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Anthony on Tordeio II, photo by Meredith McKenzie
Anthony on Tordeio II, photo by Meredith McKenzie

Take some time to think about how to take care of your horses and your landscape at the same time. Here’s how to get eco-friendly feng shui for your stable or ranch.

DIY Upgrades

  • After it rains, evaluate the flow of water on your property.
    Does water drain from the manure pile? Is it pooling in certain areas?
    Is water running into the creek? Any of these can potentially create pollution in our waterways. Always control runoff from your facility.
  • If water, sand, dirt, bedding or manure is traveling off-site, look to the source. Can manure and used bedding be stored elsewhere?
    Are they properly covered and maintained? Can the water be diverted to a vegetated, sand or gravel filter?
  • Follow building codes and regulations about stream setbacks, stream alteration, landscaping and manure management.

Plant Biofiltration Strips
Make sure you have biofiltration strips – planted areas of two feet or wider – between areas where horses live and anywhere else. These planted areas will capture equine runoff and keep excess nutrients out of our streams. Make sure to plant non-toxic plants around horses and livestock.

Keep Livestock Out of Creeks
Keep livestock out of streambeds and seasonal or year-round creeks. Put in exclusionary fencing in pastures and corrals. Keep smaller livestock (such as chickens, ducks, and goats) indoors at night in enclosed stables or secure corrals to protect them and to keep coyotes and mountain lions from becoming accustomed to easy pickings.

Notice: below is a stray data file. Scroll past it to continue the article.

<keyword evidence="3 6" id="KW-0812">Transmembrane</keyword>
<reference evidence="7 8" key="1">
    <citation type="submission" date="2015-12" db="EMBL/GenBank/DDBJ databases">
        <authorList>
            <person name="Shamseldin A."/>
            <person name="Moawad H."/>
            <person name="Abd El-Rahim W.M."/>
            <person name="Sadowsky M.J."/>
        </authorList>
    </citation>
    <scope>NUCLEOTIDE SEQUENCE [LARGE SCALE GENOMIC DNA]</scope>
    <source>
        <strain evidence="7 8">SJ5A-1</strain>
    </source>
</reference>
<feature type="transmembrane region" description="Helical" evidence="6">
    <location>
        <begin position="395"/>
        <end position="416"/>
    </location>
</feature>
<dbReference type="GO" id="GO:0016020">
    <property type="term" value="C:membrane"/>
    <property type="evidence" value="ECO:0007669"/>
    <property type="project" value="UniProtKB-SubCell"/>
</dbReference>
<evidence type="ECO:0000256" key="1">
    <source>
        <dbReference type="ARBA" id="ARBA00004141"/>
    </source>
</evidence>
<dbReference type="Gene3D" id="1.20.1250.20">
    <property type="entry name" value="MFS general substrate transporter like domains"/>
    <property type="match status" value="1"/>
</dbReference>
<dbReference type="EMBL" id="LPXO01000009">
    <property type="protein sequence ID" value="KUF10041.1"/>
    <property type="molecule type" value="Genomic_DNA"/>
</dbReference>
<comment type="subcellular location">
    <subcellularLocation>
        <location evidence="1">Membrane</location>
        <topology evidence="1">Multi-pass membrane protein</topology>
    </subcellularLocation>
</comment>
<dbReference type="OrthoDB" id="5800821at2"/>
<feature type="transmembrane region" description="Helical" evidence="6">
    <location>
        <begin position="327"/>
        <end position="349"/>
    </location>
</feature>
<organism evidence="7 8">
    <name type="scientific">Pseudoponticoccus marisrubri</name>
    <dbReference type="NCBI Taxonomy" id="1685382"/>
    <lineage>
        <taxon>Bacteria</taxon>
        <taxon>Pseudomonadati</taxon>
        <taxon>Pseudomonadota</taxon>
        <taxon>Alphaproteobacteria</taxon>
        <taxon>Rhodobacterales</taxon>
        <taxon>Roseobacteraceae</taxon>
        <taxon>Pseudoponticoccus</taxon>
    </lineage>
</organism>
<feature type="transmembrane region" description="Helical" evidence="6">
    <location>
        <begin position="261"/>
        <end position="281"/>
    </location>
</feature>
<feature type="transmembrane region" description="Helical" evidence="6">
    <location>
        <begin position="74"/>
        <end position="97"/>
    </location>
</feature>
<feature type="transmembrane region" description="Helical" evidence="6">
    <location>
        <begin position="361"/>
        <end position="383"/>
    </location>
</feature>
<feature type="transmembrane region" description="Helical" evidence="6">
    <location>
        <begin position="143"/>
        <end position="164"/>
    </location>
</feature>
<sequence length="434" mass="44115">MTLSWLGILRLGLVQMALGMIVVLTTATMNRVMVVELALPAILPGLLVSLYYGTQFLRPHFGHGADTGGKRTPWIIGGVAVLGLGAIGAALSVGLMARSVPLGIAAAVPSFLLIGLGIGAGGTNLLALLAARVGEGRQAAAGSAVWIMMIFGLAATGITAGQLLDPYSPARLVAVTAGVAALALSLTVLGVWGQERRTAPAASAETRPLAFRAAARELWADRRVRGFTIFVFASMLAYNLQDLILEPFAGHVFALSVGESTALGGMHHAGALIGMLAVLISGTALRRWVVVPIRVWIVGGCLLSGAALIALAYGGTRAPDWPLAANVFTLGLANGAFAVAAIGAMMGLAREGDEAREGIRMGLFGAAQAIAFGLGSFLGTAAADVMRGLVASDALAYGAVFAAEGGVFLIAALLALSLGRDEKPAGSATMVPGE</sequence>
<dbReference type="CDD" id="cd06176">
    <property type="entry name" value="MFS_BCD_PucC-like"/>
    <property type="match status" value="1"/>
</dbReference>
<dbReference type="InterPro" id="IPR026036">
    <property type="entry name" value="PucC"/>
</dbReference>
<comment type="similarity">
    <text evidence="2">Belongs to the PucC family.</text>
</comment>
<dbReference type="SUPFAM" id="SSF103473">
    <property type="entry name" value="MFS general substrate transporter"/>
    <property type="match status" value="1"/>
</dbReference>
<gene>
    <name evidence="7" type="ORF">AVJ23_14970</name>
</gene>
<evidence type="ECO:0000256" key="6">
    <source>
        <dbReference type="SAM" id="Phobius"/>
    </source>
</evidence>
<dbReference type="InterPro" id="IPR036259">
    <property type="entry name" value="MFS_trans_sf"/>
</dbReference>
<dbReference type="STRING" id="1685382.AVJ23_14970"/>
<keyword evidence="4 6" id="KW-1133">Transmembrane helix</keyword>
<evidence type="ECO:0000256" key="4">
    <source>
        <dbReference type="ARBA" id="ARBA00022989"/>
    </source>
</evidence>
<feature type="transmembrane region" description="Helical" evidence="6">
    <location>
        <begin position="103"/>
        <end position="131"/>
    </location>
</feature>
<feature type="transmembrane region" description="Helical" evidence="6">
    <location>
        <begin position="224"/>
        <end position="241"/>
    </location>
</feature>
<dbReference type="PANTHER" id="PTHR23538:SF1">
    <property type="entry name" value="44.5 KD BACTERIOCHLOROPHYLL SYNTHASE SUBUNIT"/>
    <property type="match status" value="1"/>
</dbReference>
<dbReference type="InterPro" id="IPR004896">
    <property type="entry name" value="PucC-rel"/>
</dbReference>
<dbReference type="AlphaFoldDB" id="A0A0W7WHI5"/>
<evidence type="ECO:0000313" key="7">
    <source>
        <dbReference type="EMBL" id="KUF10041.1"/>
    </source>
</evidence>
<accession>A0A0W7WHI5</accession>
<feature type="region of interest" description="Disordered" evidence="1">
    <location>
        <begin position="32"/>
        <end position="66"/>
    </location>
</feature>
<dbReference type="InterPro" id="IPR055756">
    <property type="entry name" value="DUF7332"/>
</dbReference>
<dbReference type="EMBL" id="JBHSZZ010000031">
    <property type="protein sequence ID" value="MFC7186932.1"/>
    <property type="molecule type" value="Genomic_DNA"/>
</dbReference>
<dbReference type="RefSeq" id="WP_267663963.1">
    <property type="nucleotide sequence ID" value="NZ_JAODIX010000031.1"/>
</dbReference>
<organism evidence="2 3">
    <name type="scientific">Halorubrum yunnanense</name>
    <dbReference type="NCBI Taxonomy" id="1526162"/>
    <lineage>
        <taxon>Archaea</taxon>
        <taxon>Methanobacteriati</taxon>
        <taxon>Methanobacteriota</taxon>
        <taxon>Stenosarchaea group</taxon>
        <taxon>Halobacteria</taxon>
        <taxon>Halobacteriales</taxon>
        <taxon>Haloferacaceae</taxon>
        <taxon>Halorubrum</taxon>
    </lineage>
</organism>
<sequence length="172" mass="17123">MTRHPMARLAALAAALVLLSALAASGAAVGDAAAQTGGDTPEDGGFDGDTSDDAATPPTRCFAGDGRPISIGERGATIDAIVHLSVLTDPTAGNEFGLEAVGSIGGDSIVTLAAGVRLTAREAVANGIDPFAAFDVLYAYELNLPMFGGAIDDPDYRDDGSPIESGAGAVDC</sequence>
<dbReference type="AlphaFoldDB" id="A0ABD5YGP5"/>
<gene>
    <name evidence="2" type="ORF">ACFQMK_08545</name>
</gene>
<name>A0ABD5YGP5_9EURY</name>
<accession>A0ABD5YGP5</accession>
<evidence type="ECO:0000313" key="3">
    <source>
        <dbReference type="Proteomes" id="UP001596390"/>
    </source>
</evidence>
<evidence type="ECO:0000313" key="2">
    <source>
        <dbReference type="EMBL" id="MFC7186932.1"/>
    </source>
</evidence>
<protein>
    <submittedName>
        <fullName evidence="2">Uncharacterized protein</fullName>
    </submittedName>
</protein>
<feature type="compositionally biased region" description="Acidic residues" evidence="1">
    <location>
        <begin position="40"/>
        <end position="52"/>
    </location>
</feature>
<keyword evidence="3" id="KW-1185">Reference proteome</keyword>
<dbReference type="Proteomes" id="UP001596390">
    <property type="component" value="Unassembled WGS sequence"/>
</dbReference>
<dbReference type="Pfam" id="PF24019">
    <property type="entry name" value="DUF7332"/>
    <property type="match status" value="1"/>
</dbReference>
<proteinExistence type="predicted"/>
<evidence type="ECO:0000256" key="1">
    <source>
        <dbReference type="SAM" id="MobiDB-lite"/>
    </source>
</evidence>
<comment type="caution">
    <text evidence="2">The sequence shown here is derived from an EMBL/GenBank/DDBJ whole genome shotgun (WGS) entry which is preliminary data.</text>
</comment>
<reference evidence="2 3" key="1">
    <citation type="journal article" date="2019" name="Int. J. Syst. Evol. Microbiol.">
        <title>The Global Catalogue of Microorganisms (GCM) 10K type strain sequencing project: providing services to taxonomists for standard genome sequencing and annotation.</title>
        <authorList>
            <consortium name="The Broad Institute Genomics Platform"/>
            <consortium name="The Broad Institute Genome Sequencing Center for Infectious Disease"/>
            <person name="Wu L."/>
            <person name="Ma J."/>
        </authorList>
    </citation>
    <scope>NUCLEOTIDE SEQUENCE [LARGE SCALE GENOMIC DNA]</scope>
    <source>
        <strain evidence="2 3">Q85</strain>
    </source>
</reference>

Setbacks for Corrals
Use a setback for stables and corrals from the high water mark of creeks. This will keep your livestock safe in most storm conditions and protect water quality.

Corrals on Hillsides
Do not build corrals on areas with a slope greater than 7% to avoid erosion issues.

Consider Rotational Grazing
Even chickens can over-graze a yard. The concept of rotational grazing applies to all domesticated livestock.

Wildlife Friendly Fencing

Fences make good neighbors – and for local wildlife, good fences make better neighbors.

Jump moving in corral, photo by Sarah Lyon
Jump moving in corral, photo by Sarah Lyon

Horse Owners in Los Angeles County
Is It Legal?
Find out about the County’s Urban Agriculture Regulations. According to this report provided by UCLA, horses are permitted in 65 cities. Be sure to check with the local planning department for current rules for animals on your property.

Resources for Planning and Building

  • Los Angeles County Regional Planning 213-974-6422
  • California Coastal Commission Ventura Office 805-585-1809
  • U.S. Army Corps of Engineers 213-452-3425

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